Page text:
blue graphic with faint sketch of Mary and baby Jesus

What if Mary Wasn’t Exceptional?

What if Mary wasn’t exceptional? What if she wasn’t particularly pious or good or faithful? What if she was just a typical Jewish teenager? 

There are two reasons I think she might have been more like the rest of us than we imagine.

One, when the angel of the Lord tells her that she has “found favor” with God, she is “greatly troubled” with his words. I wonder whether she doesn’t think she deserves God’s favor or whether she thinks God has made some sort of mistake. I wonder whether she is worried about the unmerited nature of grace and feels like she isn’t good enough for God’s blessing. I wonder whether she is like most of us, bewildered by the idea that God would delight in who we are and want to bless us and love us and invite us into the work of healing and love in the world.

Two, Matthew mentions four women in the genealogical runup to announcing Jesus’ birth to Mary. Those four women are all outcasts in some way. These women include foreigners, widows, and also women who have a questionable reputation—Tamar impersonated a prostitute and Rahab worked as one. There are all sorts of theological reasons for this—Matthew wanted to make it clear that Jesus was coming for the outsider and that they were included in the family of God. And Mary’s status as an unwed mother made her an outsider, regardless of the reasons—the holy reasons—for her pregnancy. But still, the lineup of these four that culminates in Mary suggests that God is very willing to work through all sorts of people in all sorts of ways.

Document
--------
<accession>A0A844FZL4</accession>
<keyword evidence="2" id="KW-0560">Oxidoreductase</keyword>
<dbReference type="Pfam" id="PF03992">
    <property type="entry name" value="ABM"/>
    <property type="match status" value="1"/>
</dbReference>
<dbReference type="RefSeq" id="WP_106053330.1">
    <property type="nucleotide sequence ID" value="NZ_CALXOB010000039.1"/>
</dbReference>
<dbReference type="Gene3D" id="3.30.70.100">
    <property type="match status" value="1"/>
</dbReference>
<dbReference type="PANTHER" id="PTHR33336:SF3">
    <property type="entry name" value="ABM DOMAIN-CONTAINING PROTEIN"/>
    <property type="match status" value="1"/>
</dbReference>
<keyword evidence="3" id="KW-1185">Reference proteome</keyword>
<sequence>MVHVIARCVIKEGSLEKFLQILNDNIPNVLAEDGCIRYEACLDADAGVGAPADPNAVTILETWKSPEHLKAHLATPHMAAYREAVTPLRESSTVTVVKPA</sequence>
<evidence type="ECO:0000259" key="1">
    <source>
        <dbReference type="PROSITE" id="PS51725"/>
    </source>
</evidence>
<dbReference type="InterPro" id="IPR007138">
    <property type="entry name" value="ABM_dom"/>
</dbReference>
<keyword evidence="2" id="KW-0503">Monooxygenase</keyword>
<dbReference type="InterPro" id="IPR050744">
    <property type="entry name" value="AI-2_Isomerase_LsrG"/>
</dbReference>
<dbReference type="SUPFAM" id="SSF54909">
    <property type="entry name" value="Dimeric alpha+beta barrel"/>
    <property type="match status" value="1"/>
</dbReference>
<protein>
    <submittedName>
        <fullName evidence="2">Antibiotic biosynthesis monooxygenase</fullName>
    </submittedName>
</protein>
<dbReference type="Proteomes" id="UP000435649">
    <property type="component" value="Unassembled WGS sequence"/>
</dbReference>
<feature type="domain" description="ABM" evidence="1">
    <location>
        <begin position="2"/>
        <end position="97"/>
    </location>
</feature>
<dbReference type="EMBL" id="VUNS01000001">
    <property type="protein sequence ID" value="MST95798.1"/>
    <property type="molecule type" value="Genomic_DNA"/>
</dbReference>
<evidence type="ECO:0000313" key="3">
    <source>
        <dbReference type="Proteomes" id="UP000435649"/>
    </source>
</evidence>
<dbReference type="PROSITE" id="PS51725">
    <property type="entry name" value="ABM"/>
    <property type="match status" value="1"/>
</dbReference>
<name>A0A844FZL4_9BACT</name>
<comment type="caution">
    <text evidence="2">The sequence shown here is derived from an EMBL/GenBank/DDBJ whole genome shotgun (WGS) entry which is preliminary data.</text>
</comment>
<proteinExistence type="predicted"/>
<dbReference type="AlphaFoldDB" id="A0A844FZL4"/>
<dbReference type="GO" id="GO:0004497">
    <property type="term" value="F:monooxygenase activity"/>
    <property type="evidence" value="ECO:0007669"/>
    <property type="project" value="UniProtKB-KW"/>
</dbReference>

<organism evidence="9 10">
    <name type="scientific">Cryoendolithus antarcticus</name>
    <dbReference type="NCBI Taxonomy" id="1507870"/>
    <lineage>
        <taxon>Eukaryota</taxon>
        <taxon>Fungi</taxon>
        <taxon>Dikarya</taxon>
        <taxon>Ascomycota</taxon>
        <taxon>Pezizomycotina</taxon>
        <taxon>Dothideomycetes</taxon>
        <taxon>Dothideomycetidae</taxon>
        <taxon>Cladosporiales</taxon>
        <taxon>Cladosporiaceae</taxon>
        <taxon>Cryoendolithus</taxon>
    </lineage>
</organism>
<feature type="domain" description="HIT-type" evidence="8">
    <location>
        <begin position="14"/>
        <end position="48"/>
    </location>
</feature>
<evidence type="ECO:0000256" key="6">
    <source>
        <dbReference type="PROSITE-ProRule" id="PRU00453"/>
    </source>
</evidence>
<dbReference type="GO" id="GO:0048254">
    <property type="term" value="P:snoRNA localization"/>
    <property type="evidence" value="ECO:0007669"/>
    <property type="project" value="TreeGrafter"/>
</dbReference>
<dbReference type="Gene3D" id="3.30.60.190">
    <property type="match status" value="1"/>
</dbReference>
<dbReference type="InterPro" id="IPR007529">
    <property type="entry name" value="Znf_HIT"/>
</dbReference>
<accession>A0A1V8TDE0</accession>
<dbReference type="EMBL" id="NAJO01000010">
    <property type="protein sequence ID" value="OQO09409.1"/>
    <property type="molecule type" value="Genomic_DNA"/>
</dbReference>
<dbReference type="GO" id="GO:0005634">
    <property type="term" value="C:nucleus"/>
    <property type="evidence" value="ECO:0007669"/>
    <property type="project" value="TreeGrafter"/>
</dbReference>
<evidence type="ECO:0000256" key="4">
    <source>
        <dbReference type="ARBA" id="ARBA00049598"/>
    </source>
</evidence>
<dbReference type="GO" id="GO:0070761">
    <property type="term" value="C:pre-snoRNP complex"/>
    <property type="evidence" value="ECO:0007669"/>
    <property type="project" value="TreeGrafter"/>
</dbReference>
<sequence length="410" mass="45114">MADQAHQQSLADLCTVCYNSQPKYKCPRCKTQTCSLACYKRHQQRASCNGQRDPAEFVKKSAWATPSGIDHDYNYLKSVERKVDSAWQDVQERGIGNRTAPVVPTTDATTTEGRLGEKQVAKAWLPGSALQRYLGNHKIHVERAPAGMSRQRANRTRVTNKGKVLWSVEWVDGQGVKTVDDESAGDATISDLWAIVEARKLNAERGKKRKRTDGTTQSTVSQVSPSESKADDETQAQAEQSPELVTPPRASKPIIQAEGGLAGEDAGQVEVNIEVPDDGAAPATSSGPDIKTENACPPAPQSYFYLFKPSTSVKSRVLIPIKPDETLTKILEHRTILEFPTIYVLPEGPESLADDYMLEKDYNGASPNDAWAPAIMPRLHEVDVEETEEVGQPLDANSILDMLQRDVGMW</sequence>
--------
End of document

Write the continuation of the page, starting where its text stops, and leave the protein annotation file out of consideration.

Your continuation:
I guess the point is that we don’t need to know about Mary’s piety or devotion. We just need to know that she said yes to God. And that we too, regardless of our past mistakes and wrongdoing, can receive a word of delight and purpose from God. We too can say yes, even with fear and trembling and perplexity. 

Perhaps one thing the Christmas story tells us is that God only works through ordinary people.

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